Rediscovering Rome with My Mother — On the Back of a Vespa!
My mother and I whizzed around, suddenly comfortable on the back of the motorized scooter. Tourists slowly climbed hills on their bikes, and we laughed as we zoomed past them, seeing sights around the city, including both the Colosseum, as well as the cool Roman neighborhoods where no other tourists make it.
This was my second trip to Rome, and Rome was the first foreign city I ever traveled to. As a part of a month-long study abroad course in Italy, I stayed in Rome for 10 days, and that’s all it took for the city to steal my heart. Florence and Venice couldn’t compare. The following year, when I traveled to France and Germany, there was no contest.
She was like a little kid on a Saturday morning, all excitement and anticipation.
Rome is full of history that you can reach out to and touch with your hands. I remember walking down the street with my class as my professor pointed out an ancient apartment building, an ancient temple, and the Colosseum. And I remember reaching out and feeling the wall of the Colosseum, completely in awe of this museum where nothing was behind glass and you wouldn’t set off an alarm by leaning too far in.
I decided that I was made to be in Rome. Following that trip, I talked about moving to Rome so much that my mother, in her distressed state at the idea of me leaving the country, offered to take me to Rome and a few other cities in Europe for a month last summer. My mom and I have been more like friends than mother and daughter for years now, but since I was living in New York while she wintered in Arizona at the time, the trip would be both an amazing bonding opportunity and a lot of togetherness.
I planned the entire trip, including hotels and activities, and used her credit card to pay for it (with her permission, of course). Even though I sent along updated itineraries multiple times, each morning, she asked, “What are we doing today!?” She was like a little kid on a Saturday morning, all excitement and anticipation.
On our second day in Rome, the answer was a Vespa tour. My mom was a alarmed and anxious. But once she realized she wouldn’t be driving the Vespa, she calmed down a bit.
At around 9 AM, we found two handsome Italian men in leather jackets standing outside of our hotel. They handed us helmets and told us to hold on by wrapping our arms around their chests while they drove.
When an Italian man hands you a helmet, you do not question it. You get on the Vespa.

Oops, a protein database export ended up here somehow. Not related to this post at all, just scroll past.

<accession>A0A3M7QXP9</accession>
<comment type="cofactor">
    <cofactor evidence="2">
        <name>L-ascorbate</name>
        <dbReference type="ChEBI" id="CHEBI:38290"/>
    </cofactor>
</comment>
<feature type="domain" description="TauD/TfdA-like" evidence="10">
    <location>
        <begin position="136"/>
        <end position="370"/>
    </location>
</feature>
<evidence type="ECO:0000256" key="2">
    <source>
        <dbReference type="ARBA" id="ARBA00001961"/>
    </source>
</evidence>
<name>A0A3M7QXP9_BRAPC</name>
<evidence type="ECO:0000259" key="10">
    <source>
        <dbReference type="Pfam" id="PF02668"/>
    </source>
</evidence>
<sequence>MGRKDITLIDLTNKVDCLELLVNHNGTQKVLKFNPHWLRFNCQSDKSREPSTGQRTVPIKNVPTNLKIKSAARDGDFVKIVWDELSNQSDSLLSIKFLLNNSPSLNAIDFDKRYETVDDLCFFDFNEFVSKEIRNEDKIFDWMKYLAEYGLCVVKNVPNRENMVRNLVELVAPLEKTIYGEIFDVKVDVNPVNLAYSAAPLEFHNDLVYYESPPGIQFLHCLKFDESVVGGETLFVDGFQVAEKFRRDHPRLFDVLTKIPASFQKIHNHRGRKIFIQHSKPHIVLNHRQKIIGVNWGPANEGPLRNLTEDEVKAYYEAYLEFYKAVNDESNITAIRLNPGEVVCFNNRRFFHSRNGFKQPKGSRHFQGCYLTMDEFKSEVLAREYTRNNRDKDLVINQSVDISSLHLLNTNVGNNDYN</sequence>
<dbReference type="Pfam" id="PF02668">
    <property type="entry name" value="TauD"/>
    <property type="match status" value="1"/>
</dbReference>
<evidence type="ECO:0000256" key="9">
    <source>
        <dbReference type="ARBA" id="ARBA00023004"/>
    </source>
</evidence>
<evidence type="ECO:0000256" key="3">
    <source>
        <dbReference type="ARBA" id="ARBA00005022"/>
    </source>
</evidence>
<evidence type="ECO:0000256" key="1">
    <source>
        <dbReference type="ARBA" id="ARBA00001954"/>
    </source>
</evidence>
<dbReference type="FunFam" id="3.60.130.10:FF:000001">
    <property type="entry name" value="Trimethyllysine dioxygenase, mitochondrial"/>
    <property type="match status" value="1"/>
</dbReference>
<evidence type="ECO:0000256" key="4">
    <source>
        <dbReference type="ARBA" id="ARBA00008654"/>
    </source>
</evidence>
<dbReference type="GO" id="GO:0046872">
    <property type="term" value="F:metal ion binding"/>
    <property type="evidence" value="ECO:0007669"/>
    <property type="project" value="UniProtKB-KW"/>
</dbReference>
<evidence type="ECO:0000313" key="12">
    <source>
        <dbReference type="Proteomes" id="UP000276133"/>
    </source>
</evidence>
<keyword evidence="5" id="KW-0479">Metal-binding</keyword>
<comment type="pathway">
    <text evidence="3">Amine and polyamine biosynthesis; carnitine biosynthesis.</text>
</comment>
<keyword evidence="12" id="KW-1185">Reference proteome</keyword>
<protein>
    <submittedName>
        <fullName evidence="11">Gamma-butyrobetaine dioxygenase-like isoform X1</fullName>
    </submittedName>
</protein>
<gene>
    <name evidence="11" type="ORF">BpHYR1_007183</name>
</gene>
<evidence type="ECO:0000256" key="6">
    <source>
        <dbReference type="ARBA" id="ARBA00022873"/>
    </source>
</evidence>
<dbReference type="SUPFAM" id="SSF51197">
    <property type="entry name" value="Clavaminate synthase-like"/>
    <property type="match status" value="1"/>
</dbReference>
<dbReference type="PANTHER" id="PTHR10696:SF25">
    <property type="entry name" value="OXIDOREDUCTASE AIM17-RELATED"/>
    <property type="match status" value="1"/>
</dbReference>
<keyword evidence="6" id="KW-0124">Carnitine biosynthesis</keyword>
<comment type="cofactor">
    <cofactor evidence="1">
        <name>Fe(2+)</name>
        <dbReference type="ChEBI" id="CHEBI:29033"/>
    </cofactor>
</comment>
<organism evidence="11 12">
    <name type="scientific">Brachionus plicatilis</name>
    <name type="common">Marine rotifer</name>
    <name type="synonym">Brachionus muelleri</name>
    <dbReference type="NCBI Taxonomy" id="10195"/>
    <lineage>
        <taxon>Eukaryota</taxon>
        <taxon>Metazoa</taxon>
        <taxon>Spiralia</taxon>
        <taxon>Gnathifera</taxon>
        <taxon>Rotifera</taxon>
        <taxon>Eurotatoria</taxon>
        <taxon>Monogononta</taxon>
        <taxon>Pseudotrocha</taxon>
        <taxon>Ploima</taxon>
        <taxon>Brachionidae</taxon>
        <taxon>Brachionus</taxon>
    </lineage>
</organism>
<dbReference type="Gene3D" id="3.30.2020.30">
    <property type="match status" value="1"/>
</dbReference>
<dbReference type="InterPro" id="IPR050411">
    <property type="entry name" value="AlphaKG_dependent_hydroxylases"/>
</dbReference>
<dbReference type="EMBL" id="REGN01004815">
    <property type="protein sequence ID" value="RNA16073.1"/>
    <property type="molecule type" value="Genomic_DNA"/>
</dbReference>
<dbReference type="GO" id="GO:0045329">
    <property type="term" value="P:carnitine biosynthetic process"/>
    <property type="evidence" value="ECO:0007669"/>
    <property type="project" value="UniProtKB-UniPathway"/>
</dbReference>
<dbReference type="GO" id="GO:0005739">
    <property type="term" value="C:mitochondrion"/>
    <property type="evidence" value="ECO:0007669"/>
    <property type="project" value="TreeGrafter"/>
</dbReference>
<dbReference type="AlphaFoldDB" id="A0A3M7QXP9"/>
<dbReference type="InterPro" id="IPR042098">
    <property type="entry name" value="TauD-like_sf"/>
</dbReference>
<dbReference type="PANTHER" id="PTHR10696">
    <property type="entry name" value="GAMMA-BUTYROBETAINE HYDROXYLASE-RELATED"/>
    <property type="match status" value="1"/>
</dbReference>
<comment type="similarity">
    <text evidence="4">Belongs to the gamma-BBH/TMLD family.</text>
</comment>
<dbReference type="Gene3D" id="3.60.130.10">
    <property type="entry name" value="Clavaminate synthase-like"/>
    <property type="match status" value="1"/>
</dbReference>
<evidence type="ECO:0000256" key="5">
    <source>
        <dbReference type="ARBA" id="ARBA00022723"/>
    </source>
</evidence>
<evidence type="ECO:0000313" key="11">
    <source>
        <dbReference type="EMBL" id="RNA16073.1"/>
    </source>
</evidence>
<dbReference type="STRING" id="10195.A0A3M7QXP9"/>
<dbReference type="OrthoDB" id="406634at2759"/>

My mother said booking the Vespa tour was the best thing I’d ever done. This was about a week after I graduated with my first master’s degree so I was mildly offended. But she may have been right. It was certainly one of the best things I’ve ever done.
Not because I personally enjoyed it (although of course I did) but because I got to see a city I’m absolutely smitten with through my mother’s eyes. She was smiling from ear to ear on the back of a Vespa. It was her first time in Europe in 20 years, and it was her first time ever in Rome.
This whole trip was entirely different from my first trip to Rome. Instead of eating pizza from a little stand because it cost two euros per slice, we ate real, lengthy meals in nice restaurants. Instead of focusing on studying, we wandered and shopped and blazed through museums quickly to get on with the wandering and shopping.
As much as I showed Rome to my mother, she showed it to me through a new pair of eyes.
Rome is full of history that you can reach out to and touch with your hands.
She expanded my affection for the city of history, showing me a city of glamour and especially food. Even at restaurants that weren’t particularly fancy, we ate spectacular food. Rome has a familial feeling. I really experienced that during meal time, when our waiters were more like goofy uncles telling us which dishes were particularly good that day and making little jokes, half-understood across a language barrier, but inducing so much laughter nonetheless.
This new Rome, with fewer museums and more wandering, only deepened my affection for the city. And while the threats to move to Italy have stopped for the time being, my love for the place and desire to return soon have only increased.
In the next few years, I plan to take my boyfriend to the eternal city. I can’t wait to see the city through his eyes, too.